Nina – Antique buyer, feminist, and no one’s fool

Women’s Fiction: A Very Good Life by Lynn Steward


1975 was designated International Women’s Year and in Book 1 – A Very Good Life in the Dana McGarry Series – Nina, the antique buyer and only feminist at B. Altman,  introduces the strides and set-backs of multi-generational women at this transitional period.


“I don’t believe that for a minute,” Nina snapped. “I was there and I know how much she loved that tree.”


Nina Bramen A Very Good Life l Lynn Steward

The Dana McGarry Series available on AMAZON

Chapter Nine


Nina steered her VW into the gravel parking area on the side of an ivy-covered stone edifice that, when it was built in 1750, had been nothing more than a barn with an adjoining piggery. The three B. Altman employees had arrived at the Inn at Phillips Mill. The pre-Revolutionary War estate in Bucks County was now a charming inn with period rooms and fine French dining.

“It’s beautiful scenery,” Nina remarked, “but give me the city on a day-to-day basis. Or a foreign country with a bustling population and hundreds of side streets lined with shops, stalls, and artisans. I like to feel the pulse of what’s going on in the world. I need color, movement, variety.”

The Inn at Phillps Mill,  Bucks County. PA

“What I need now,” said Andrew, “is a nice meal and a glass of wine.”

“The wine’s on me,” Nina said. “I was introduced to some lovely vintages last year when I visited the Alsace region.”

The trio was escorted to a private dining room with a stone fireplace and a roaring fire. Nina ordered poached salmon, Andrew the baked cod, and Dana the crab salad. Nina ordered a bottle of chardonnay to go with the seafood.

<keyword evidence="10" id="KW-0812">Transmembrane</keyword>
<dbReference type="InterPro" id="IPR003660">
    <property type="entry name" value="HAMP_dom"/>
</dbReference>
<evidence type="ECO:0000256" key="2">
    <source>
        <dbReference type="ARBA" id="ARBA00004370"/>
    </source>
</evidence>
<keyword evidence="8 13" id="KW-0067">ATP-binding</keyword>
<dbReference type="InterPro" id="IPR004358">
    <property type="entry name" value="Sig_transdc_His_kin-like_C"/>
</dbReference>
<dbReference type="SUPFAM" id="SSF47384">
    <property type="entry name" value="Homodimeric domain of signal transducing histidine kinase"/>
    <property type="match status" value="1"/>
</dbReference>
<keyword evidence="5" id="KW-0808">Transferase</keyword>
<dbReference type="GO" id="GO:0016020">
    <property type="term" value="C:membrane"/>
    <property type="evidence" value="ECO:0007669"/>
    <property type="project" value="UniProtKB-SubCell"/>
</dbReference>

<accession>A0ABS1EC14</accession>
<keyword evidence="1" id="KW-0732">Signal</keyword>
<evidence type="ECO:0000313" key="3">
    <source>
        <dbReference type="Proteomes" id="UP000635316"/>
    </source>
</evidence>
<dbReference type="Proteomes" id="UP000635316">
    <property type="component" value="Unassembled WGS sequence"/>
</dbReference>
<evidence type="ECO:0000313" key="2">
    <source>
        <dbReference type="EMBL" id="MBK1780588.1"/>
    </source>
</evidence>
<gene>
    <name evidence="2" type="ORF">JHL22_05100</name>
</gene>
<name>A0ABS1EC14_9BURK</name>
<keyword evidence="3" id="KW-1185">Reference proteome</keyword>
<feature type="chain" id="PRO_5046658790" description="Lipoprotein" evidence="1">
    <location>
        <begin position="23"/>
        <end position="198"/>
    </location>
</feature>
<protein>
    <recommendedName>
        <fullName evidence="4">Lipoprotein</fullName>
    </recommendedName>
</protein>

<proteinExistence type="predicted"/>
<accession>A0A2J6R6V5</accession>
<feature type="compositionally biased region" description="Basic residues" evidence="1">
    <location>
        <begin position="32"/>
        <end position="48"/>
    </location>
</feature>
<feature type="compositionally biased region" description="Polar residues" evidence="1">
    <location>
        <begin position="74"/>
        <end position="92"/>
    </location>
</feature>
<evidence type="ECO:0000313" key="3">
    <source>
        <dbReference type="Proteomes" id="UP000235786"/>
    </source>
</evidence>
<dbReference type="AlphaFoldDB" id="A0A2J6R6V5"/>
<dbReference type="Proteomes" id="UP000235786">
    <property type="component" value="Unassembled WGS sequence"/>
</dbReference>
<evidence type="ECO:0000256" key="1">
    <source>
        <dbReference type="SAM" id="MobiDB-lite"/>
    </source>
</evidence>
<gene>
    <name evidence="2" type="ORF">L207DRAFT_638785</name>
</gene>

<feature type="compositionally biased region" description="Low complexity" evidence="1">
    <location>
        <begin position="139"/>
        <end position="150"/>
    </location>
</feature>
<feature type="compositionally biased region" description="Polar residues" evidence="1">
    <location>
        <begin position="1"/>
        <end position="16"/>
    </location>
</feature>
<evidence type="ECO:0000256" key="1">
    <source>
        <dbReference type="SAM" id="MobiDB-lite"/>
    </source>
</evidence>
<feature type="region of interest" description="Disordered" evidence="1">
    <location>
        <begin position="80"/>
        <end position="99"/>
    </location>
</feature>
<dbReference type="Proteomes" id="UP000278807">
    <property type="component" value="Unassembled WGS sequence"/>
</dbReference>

The Inn at Phillps Mill,  Bucks County. PA

“Nineteen seventy-five has been designated as International Women’s Year,” Nina said, moving straight from the menu to the topic of feminism. “It’s going to be our year, Dana. Thank God New York will soon have a woman as Lieutenant Governor. Mary Anne Krupsak is fabulous! She has already taken a stand for us. She won’t attend the Democratic Party’s mid-term convention because there won’t be enough women and minorities in attendance, nor will there be balanced geographical representation. She’ll be working closely with Bella Abzug, my congressional representative on the West Side. I know her well, and, of course, Betty Friedan. Betty started the whole idea of an international conference when she met with Kurt Waldheim at the UN last January. The topics we’re going to take on will be all-encompassing: equality in the workplace, voting rights, marriage equality, and reproductive rights, to name just a few. We’re shaking things up!”

The wine had arrived, and Nina raised her glass in a toast. “To women everywhere!”

“Indeed,” said Andrew, lifting his glass.

“This place has an almost hypnotic charm,” Dana remarked after the toast. “I think I’m going to ask for a tour when we finish lunch. I bet the rooms are adorable.”

The Inn at Phillps Mill,  Bucks County. PA

“We’ve already made great strides, thanks to the UN report last year on sexist attitudes around the world,” Nina continued without missing a beat. “The report found that the universal image of women was either that of a sex idol needing masculine approval or a merry homemaker fussing over dust mops and laundry. And who do we have to thank for that? The ad men of Madison Avenue! Now that we have all this good information, we can develop a plan of action! We won’t be second-class citizens any longer!”

Lunch arrived, and Nina continued to talk about Betty Friedan, her idol and a woman who many considered to be the founder of the modern women’s movement.

“Friedan’s The Feminine Mystique should be given to every college freshman woman!” Nina said, her voice growing louder with each sip of chardonnay. “They’ll quickly learn that the Mrs. degree they are frantically working towards is not all it’s cracked up to be!”

Andrew smiled, looking at Dana and then at Nina. “We’re behind you, Nina. It’s good to get these things off your chest, but maybe we should speak a little lower. I think the waiter has been giving us the eye for the past few minutes.”